The New York Times launched The Voter Suppression Trail, a free-to-play browser game that highlights the difficulties many Americans will face when attempting to vote during Tuesday’s presidential election.
The game is presented as a spoof of the Minnesota Educational Computing Consortium’s educational PC title The Oregon Trail, swapping out many familiar elements from the classic game with challenges that reflect current events.
The Voter Suppression Trail offers three playable characters, each of which will face their own share of difficulties during the voting process. Giving players the ability to play as either a white computer programmer from California, a Latina nurse from Texas, or a black salesman from Wisconsin, the initial choice effectively serves as a difficulty setting, much like how The Oregon Trail‘s choice of profession determines starting cash and supplies.
As players endure mounting delays, they are confronted with a series of distractions that could potentially lose them their place in line and thus their vote. Characters who are parents will have to neglect their children in order to make it to the polls, for instance, while the salesman character will need to ignore threats from his boss.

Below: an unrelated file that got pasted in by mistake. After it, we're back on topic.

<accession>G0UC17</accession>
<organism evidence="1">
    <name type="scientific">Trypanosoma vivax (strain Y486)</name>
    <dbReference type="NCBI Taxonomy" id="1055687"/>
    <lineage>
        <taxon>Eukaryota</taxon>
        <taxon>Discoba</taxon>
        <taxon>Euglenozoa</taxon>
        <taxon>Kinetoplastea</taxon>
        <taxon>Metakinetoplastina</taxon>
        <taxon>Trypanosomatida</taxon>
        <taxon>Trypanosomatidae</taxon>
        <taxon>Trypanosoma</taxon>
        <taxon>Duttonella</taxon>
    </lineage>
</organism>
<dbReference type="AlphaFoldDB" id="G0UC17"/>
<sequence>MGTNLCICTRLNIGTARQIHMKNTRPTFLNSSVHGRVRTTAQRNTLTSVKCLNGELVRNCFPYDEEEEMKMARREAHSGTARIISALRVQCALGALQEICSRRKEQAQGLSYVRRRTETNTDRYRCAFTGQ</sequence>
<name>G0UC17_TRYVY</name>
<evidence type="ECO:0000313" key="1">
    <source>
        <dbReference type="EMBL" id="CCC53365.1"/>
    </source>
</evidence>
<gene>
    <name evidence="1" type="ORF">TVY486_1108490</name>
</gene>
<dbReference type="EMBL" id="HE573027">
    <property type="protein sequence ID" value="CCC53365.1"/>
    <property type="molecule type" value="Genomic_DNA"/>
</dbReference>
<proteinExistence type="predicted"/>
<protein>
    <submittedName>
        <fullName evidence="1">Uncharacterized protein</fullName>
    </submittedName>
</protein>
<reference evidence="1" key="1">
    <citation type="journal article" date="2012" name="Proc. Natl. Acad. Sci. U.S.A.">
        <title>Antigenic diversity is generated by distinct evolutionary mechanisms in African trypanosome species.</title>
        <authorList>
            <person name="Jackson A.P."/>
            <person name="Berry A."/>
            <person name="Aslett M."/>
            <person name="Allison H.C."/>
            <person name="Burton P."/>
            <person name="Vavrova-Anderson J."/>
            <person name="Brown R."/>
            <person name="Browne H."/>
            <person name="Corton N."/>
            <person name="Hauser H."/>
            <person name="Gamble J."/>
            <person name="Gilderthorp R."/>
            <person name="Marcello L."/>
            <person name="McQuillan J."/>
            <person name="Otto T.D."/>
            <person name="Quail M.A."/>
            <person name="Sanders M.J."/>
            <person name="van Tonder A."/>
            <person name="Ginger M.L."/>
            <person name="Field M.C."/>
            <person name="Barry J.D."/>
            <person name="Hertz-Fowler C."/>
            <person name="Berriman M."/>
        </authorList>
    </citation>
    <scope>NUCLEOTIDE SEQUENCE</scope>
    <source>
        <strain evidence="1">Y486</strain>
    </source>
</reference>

Upon reaching the polls, players will face a new challenge in the form of red-hatted “election observers” who attempt to intimidate Democratic voters with violence and rhetoric. Instead of hunting wildlife as in The Oregon Trail, players of The Voter Suppression Trail must instead avoid the insults hurled by observers as they wait for their opportunity to vote.
The game also likens provisional ballot voting to fording rivers in The Oregon Trail. Warning that provisional ballots “may be tossed out or not verified in time to count in an election,” the option exists as a risky last resort.
“On Nov. 8, a new generation of Americans will make their own heroic journeys — to the polls,” The New York Times explains. “Some paths will be more intrepid than others, particularly for blacks, Latinos and pretty much anyone who brings the kind of diversity to our polling places that they have historically lacked.”